Reflection by Rev. Dr. Jean Hawxhurst, Frankfort District Superintendent
Matthew 12:18 and 21 (quoting Isaiah): “Here is my servant, whom I have chosen, my beloved, with whom my soul is well pleased. I will put my Spirit upon him, and he will proclaim justice to the Gentiles… And, in his name the Gentiles will hope.”
I heard recently over seventy percent of Americans are not members of a church. Certainly, many of those folks are members of other religious groups. But, it still means many of our formerly Christian neighbors no longer feel a need to live out a personal relationship with God through a committed Christian community. That’s so sad, but we know it’s true. I can’t even recall the number of times someone has said to me she doesn’t see the relevancy of church anymore, or he believes in God but not in the corrupt, institutional church.
In a lot of ways it’s not an easy time to be a part of the church. Being a church member is no longer the cool thing to be. It’s not the socially accepted norm for our culture as it once was. Today in our society being a Christian is being a part of a minority.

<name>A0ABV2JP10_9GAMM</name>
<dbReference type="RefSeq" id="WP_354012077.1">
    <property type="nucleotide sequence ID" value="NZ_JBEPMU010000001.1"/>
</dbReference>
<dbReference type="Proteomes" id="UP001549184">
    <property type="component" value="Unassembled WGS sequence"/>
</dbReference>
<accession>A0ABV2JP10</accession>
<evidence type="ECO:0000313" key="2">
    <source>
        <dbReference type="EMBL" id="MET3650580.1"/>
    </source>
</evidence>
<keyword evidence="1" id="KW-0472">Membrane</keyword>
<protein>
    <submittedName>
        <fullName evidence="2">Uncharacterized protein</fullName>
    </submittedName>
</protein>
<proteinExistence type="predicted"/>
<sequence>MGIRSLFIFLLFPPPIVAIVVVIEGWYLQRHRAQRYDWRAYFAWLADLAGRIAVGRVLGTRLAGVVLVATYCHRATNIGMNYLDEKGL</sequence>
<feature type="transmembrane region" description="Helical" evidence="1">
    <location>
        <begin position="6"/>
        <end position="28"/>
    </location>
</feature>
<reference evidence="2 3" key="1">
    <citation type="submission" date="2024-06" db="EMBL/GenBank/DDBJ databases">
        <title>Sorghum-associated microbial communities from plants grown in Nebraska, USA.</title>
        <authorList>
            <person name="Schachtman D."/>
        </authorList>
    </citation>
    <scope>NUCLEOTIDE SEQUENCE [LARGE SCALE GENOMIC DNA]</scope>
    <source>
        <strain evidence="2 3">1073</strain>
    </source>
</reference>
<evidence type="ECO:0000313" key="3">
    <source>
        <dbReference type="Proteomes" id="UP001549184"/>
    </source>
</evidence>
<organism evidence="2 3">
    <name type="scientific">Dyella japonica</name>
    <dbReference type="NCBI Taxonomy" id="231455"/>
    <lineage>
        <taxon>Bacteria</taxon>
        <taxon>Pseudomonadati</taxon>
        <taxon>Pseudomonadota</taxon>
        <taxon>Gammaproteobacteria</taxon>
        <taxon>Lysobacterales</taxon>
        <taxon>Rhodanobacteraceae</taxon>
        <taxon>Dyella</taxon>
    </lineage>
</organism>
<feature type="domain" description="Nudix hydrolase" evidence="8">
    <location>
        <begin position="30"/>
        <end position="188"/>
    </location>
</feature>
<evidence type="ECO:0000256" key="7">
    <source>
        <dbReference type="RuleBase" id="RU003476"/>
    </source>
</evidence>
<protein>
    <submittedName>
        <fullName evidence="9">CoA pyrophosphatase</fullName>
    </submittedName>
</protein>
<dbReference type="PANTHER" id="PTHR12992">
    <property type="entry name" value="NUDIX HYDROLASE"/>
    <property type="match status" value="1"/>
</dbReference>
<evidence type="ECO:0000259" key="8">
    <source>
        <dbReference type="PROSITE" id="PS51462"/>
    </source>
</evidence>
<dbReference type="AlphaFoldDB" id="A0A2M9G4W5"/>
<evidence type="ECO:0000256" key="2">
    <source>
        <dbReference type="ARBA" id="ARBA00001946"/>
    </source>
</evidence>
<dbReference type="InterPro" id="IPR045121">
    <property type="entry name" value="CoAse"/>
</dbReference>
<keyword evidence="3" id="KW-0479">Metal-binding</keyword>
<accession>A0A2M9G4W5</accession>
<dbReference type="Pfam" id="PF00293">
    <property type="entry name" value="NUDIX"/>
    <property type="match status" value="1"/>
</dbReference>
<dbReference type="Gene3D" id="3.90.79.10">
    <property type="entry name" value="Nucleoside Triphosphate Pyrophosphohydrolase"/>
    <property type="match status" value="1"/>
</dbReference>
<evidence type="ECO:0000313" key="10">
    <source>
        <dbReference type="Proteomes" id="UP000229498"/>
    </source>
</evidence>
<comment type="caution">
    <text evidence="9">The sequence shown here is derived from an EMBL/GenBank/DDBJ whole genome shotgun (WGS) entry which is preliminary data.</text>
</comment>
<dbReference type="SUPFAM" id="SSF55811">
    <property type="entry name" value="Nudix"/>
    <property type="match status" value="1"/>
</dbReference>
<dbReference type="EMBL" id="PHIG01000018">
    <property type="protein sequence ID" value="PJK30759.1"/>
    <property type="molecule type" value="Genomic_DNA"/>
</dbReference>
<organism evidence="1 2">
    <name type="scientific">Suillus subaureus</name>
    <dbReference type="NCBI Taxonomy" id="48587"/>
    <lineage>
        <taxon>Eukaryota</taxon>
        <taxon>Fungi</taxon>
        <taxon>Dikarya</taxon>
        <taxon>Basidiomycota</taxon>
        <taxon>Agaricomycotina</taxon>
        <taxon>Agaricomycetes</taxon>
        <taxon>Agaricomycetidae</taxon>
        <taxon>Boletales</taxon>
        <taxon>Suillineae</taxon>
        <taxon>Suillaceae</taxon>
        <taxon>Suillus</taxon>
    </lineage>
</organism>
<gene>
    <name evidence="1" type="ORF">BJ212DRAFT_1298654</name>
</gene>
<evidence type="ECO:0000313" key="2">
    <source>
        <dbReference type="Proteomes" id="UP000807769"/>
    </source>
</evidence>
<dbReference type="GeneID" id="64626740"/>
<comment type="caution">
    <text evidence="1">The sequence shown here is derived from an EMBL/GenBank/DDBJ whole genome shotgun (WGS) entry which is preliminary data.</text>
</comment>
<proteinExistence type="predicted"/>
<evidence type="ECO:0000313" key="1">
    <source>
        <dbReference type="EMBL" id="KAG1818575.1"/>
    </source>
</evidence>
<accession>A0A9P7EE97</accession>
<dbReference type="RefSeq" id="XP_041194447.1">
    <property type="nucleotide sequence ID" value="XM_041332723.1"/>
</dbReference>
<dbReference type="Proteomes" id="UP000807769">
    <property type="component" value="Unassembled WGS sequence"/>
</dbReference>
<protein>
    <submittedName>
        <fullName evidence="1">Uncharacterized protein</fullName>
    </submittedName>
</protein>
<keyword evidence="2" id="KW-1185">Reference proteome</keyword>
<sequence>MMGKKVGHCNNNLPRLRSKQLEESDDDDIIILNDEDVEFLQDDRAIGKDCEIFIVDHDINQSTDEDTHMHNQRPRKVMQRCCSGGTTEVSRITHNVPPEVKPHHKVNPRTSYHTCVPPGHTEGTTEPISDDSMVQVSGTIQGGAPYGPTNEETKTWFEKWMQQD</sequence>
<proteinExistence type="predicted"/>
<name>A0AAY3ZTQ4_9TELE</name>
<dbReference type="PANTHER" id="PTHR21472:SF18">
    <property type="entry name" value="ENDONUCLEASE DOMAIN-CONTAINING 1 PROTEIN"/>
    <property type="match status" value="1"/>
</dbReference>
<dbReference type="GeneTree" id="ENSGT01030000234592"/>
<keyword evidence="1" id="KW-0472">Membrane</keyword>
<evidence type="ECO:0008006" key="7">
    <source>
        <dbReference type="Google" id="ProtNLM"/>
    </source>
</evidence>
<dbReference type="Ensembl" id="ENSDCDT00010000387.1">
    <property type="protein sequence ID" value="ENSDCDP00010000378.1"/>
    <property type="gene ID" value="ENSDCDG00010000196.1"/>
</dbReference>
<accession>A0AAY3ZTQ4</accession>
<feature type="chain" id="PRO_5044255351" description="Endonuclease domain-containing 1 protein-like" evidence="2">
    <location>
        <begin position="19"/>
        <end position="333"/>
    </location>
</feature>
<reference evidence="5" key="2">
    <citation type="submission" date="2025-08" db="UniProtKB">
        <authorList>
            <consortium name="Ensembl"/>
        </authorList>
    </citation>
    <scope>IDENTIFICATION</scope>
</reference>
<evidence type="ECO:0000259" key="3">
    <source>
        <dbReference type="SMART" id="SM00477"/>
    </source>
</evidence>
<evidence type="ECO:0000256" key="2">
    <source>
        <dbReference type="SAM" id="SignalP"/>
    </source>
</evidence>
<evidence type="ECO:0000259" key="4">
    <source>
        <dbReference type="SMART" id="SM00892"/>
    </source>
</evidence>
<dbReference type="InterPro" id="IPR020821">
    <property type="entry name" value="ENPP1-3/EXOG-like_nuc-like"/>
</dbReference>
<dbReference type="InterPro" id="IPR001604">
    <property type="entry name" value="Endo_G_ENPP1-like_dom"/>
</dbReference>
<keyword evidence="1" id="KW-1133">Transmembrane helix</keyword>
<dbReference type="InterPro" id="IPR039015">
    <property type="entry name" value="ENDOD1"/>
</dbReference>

And, yet, the church is still the group of people to whom I want to give my time and my heart. The church is not perfect, but it is a beloved community of hope. It is the group of people who live in expectation and give their lives to having faith in what is to come.
That’s why Advent is our time. The four weeks of preparation before the Christmas season are the weeks in which we declare our hope for all the world to see. We know Christ has come and is coming. We will not be thwarted from our belief that God has a plan, and without a shadow of a doubt we know that plan is a good one!
A great French Proverb reminds us: “Hope is the dream of a soul awake.” This year during Advent, may we claim that hope. And, by doing so, may we be a witness to the world that the church of Jesus Christ has something special to offer.
Prayer: Holy God, you sent your son to the world to give us hope. Send him again, we pray, and give us eyes to see and hearts to welcome. We pray with steadfast faith. Amen.
Image: Cross-Anchor with Ship, from Art in the Christian Tradition, a project of the Vanderbilt Divinity Library, Nashville, TN. http://diglib.library.vanderbilt.edu/act-imagelink.pl?RC=46034 [retrieved November 29, 2011].